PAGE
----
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Chapter 10

PSYCH 1XX3 Chapter 10: Module 10- Form Perception 2
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Department
Psychology
Course
PSYCH 1XX3
Professor
Joe Kim
Semester
Winter

Description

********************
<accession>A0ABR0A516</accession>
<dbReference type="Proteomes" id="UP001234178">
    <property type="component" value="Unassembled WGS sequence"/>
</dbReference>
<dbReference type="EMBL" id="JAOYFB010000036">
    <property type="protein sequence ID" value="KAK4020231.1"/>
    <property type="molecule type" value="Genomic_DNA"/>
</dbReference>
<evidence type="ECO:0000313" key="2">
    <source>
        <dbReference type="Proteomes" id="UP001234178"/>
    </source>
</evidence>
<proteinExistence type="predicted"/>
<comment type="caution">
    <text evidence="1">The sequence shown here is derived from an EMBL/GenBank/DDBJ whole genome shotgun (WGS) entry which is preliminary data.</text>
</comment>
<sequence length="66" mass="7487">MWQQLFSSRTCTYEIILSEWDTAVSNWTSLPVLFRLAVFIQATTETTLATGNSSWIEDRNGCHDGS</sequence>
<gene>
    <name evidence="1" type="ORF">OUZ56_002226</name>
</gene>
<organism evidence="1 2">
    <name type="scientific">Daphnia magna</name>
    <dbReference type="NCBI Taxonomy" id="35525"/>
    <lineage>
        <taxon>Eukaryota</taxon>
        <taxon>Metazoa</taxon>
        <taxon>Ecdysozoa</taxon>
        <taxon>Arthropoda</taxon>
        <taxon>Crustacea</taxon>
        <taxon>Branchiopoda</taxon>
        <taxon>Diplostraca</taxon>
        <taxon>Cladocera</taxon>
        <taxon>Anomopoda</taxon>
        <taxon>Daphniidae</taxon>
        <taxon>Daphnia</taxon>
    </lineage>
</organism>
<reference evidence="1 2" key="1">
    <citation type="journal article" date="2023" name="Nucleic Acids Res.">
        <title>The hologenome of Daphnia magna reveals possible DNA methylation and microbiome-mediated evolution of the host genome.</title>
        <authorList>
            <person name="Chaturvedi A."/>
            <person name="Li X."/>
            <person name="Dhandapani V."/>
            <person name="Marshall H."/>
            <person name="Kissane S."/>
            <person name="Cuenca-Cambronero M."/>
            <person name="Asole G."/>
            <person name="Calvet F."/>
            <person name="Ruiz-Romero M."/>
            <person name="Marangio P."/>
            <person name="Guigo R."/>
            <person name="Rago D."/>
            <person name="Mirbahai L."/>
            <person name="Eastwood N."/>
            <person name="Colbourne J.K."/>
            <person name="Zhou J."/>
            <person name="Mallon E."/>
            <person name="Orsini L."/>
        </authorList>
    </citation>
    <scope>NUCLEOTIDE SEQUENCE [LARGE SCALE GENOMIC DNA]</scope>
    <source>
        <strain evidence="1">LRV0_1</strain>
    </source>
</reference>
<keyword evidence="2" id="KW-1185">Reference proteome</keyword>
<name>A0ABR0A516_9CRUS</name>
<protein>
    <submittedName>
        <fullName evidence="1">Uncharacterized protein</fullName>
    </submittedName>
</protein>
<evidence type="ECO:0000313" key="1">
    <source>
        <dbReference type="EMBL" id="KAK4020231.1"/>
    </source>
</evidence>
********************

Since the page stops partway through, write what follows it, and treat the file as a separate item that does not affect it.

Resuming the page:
Module 10 Form Perception 2 Feature Detectors - Magno and parvo cells in the retina transduce the light stimulus into a neural pulse - Magno cells are found mainly in the periphery of the retina and are used for detecting changes in brightness as well as motion and depth - Parvo cells are found throughout the retina and are important for detecting color, pattern and form - Ganglion cells and their small receptive fields are crucial to object recognition - From the retina, the axons of these cells exit the eye via the optic nerve, travel to the LGN and end up in the occipital lobe - Cells are particular about what makes them fire, called feature detectors - In 1952, Hodgkin and Huxley recorded the electrical activity in an individual neuron of the squid, and this paved the way for other researchers to use this technology to see how individual neurons respond to specific stimuli - In 1959, Lettvin et al discovered the optic nerve of a frog that responded only to moving black dots called bug receptors - Hubel and Wiesel spent years extending the work in the cortex of cats and monkeys, and won a Nobel prize in 1981 o Began their exploration of the visual cortex by trying to learn what types of stimuli the individual cortical cells respond to o They did this by putting microelectrodes in the cortex of a cat to record activity when shown different stimuli o Realized that neurons must respond to stimuli that are more complex than flashes of light (which were previously being used) o Found that each neuron is very specific about what will make it fire the most o These cells fire maximally to stimuli of a certain shape, size, position and movement and this defines the receptive field for that cell - Simple cell: respond maximally to a bar of a certain length and orientation in a particular region - Complex cell: responds maximally to a bar of a certain length and orientation, regardless of where the bar is located within the receptive field - Hyper-complex cells: responds maximally to a bar of a particular orientation that ends at specific points within the receptive field - The layout of the visual scene is preserved in the visual cortex - Neighboring objects in the field are processed by neighboring areas of the brain - The largest amount of the cortex is devoted to processing information from the central part of the visual field, which projects onto the fovea - Each region of the cortex receives some input from a small piece of the visual field and within each region there are specific features that get analyzed - For a particular part of the field, there are neurons that are maximally fired, responding to specific parts like color or orientation - Parallel firing by multiple areas of the brain increases speed Ventral Stream - The processing of the visual input in the primary visual cortex involves specific cells responding to relatively specific features from a small portion of the visual field - Combined to give a new meaning - The combination begins in the extrastriate cortex, aka the visual association cortex. It has multiple regions that each receive a different type of information from the primary visual cortex about the scene (one for color, one for movement, another for orientation) - In the extrastriate cortex where the information begins to segregate into two streams according to they type of information it is o Dorsal (where), processes where objects are located in the visual field and how they are moving o Dorsal takes information from the primary visual cortex to the parietal cortex which processes spatial information o Ventral (what), processes information about what the object is, like color and form o The ventral stream takes information from the primary visual cortex and sends it to the temporal cortex - The temporal cortex is arranged in vertical columns that are oriented perpendicular to the surface of the cortex - Neurons in the temporal lobe respond to very specific stimuli that are more complex, like hands and faces, feet, apples and chairs (among many others) - Each layer respon
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